Operating within this temporary new norm isn't easy for anyone. And, numerous considerations exist for manufacturers keeping the lights on during today’s new norm. This is true whether the business is pivoting to help address urgent needs resulting from the ongoing pandemic or actively leveraging a mix of on-premise and remote technologies to effectively operate.
While digital technology has proven empowering as increasingly more manufacturers leverage remote technology, navigating the new broader threat landscape is rightfully a viable concern. And, as a result, manufacturers need to plan and properly secure devices that are fast becoming more complex machines with complex functions, explains Ellen Boehm, senior director of IoT product management at Keyfactor.
“Any new connected device expands IoT attack vectors; cyber-attackers are exploiting the global crisis, and hardening device security is critical. In the case of connected medical devices, security risks can be life impacting,” says Boehm. “The pandemic is changing the way we work today, but it will also shift the industry moving forward. Manufacturers must pivot their capabilities and the way they design, develop and test remotely; these new processes may mean more automation on factory floors and the introduction of smart control systems that reduce human interaction. This is the reality today, and companies will have to accept it as a long-term scenario."
Andy Riley, executive director at Nuspire tells IndustryWeek, the move to broader mobile device and remote access usage during this pandemic will highlight the continued erosion of the network perimeter and focus attention on endpoint security. “Companies are sure to find gaps in their remote access and mobile device strategies through this increased attention resulting in improved configuration standards that will provide benefits well after the emergent operations period is over,” he says.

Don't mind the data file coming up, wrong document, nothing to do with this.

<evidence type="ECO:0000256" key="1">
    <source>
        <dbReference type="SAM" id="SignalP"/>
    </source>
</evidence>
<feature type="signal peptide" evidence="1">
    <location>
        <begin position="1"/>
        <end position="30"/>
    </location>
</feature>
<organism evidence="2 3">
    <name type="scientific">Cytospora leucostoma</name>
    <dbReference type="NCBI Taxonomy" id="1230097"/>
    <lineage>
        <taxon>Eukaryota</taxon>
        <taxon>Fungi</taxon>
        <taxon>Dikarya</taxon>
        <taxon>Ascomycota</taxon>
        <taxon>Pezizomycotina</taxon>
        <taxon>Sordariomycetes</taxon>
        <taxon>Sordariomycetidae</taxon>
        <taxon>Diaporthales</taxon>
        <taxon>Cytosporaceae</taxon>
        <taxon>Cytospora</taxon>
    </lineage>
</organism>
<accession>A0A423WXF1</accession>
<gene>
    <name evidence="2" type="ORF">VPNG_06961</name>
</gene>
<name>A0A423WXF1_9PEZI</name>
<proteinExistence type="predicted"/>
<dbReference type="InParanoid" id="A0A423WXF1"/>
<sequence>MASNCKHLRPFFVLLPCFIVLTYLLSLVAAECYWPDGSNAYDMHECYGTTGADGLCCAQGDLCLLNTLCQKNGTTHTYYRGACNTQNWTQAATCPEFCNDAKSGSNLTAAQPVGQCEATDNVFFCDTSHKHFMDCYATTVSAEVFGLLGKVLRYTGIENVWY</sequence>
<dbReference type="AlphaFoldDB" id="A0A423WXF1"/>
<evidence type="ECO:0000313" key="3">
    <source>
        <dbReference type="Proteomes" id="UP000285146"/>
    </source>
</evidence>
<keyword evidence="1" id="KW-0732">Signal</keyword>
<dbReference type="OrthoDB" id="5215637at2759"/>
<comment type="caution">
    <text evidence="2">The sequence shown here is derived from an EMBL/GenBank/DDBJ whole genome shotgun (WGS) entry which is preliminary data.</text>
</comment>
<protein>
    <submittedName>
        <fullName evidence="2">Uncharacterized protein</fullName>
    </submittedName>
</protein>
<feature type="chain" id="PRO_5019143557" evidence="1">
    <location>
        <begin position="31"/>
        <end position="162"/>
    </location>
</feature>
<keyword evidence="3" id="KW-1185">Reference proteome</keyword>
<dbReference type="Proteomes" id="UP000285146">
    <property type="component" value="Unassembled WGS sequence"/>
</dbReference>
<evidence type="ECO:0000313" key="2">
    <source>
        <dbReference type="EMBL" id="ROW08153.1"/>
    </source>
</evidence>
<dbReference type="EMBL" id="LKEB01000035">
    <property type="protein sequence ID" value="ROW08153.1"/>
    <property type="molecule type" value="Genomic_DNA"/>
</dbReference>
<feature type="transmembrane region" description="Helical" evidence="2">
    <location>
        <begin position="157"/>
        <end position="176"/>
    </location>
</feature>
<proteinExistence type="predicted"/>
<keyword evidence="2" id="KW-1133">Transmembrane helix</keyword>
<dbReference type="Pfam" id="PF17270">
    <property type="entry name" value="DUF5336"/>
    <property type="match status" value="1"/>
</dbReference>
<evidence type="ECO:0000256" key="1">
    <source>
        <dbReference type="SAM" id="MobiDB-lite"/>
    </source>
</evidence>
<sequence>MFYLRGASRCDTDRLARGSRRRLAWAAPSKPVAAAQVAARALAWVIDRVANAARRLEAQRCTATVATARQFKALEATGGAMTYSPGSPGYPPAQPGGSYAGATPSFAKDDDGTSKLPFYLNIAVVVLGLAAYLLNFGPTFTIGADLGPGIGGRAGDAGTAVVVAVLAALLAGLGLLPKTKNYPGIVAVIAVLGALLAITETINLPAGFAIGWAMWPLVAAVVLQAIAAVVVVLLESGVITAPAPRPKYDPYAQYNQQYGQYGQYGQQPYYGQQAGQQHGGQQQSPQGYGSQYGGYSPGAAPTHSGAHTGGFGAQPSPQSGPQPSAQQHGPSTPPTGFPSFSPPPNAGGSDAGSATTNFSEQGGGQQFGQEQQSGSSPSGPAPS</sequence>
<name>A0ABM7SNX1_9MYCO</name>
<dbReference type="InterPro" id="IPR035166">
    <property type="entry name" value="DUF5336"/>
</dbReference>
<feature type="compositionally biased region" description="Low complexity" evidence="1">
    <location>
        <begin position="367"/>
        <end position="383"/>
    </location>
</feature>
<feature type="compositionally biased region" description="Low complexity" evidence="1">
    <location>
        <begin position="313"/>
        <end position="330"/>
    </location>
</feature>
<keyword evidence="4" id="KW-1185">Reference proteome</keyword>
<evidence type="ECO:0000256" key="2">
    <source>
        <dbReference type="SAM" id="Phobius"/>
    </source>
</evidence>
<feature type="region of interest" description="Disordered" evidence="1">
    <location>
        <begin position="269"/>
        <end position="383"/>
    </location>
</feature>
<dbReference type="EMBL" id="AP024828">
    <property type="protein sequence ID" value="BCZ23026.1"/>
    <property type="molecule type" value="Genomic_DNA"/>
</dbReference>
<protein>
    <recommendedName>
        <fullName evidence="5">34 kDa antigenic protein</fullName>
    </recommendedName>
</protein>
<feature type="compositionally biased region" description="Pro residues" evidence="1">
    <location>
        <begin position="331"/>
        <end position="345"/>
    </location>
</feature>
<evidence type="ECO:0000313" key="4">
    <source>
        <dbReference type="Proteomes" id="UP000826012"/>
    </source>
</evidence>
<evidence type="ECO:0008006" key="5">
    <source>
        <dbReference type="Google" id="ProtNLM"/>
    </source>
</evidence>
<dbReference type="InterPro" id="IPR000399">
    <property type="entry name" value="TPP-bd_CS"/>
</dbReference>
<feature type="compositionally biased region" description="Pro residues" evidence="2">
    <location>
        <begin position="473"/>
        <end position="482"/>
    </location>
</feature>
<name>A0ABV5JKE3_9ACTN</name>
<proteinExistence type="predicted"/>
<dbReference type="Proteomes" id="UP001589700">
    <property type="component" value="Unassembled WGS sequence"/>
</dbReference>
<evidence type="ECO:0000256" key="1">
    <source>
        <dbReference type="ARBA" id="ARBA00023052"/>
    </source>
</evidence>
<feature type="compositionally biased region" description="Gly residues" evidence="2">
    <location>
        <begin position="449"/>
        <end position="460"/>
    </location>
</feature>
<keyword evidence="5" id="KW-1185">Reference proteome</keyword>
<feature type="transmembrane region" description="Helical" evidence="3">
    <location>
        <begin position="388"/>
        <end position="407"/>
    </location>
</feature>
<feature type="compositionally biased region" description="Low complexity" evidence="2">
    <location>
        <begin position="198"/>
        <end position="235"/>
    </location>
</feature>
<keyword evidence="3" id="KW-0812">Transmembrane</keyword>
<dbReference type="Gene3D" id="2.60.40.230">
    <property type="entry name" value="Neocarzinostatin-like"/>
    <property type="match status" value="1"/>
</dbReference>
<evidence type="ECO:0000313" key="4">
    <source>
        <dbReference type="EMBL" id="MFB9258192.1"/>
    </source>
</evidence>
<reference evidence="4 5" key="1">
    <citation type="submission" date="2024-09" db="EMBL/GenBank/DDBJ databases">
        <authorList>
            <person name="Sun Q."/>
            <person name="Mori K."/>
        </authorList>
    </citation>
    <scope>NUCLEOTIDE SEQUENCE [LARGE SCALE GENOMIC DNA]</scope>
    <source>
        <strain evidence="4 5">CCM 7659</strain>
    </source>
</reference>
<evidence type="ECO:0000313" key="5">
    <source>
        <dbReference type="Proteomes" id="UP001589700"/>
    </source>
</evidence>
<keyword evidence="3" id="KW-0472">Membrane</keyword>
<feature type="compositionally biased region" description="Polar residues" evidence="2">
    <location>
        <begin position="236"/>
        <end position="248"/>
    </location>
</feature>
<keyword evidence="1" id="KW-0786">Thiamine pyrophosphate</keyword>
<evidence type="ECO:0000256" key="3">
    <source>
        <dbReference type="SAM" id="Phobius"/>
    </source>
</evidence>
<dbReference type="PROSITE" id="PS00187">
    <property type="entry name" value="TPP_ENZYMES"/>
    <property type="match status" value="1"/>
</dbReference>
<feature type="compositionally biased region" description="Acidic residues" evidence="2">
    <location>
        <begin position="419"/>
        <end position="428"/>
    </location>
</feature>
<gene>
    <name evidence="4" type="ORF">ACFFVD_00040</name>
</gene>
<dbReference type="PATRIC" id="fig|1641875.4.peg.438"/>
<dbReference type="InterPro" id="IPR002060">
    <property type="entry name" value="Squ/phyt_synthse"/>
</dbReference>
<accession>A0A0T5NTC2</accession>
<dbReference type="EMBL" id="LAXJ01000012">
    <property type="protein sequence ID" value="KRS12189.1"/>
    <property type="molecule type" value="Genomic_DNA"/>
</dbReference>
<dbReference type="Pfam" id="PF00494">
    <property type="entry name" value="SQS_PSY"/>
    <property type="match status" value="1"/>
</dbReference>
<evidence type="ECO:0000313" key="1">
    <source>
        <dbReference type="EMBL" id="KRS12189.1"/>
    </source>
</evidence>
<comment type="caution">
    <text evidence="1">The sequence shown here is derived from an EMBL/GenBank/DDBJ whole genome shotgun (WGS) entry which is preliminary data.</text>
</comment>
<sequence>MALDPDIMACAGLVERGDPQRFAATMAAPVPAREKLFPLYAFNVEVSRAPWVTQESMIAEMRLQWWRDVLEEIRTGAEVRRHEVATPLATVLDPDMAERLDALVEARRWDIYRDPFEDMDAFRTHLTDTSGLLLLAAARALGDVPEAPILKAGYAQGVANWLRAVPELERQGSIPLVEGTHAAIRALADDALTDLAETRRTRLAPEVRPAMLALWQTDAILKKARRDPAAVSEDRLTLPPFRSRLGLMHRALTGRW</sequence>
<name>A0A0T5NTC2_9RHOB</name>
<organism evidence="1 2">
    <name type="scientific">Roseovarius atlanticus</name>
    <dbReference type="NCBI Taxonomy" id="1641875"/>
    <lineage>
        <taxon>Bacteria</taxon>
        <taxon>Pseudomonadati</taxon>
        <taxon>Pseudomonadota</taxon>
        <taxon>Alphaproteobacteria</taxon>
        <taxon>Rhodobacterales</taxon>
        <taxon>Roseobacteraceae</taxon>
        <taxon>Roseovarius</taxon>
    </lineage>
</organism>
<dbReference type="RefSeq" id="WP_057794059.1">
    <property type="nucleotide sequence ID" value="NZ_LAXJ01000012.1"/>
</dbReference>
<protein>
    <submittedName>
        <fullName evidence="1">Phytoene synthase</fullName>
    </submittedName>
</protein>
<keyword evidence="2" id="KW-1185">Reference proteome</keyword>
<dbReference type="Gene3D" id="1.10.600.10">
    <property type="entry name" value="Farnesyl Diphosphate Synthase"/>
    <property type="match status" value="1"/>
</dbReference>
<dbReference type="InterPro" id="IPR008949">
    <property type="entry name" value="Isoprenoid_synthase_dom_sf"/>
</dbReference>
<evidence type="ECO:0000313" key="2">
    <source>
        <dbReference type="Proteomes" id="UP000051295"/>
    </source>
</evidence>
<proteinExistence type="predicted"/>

Unfortunately, unsavory characters recognize the opportunity to exploit the current environment. And, as such, COVID-19 phishing emails are everywhere. According to the latest Bitdefender research, the curve of coronavirus-themed cyber threats has not flattened, and the manufacturing vertical is one of the hardest hit.
“The global daily evolution of COVID-themed threats shows consistent effort from cybercriminals and a continued interest in exploiting fear and misinformation about the global pandemic to get victims to click on malicious links, open malicious attachments, or even download and install malware,” report authors write. “Coronavirus-themed threats will likely continue under the form of spear phishing emails, fraudulent URLs and event malicious applications, all exploiting fear and misinformation in order to trick victims into unwillingly giving away personal, sensitive or financial information.”
Pivoting to medical?
Other considerations exist for those manufacturers now entrenched in creating medical grade devices or personal protection equipment. After all, equipping a non-medical factory to manufacture medical devices is a serious undertaking, according to Deborah Jennings-Conner, Director of Global Life & Health Sciences, Regulatory & Testing Assurance at UL.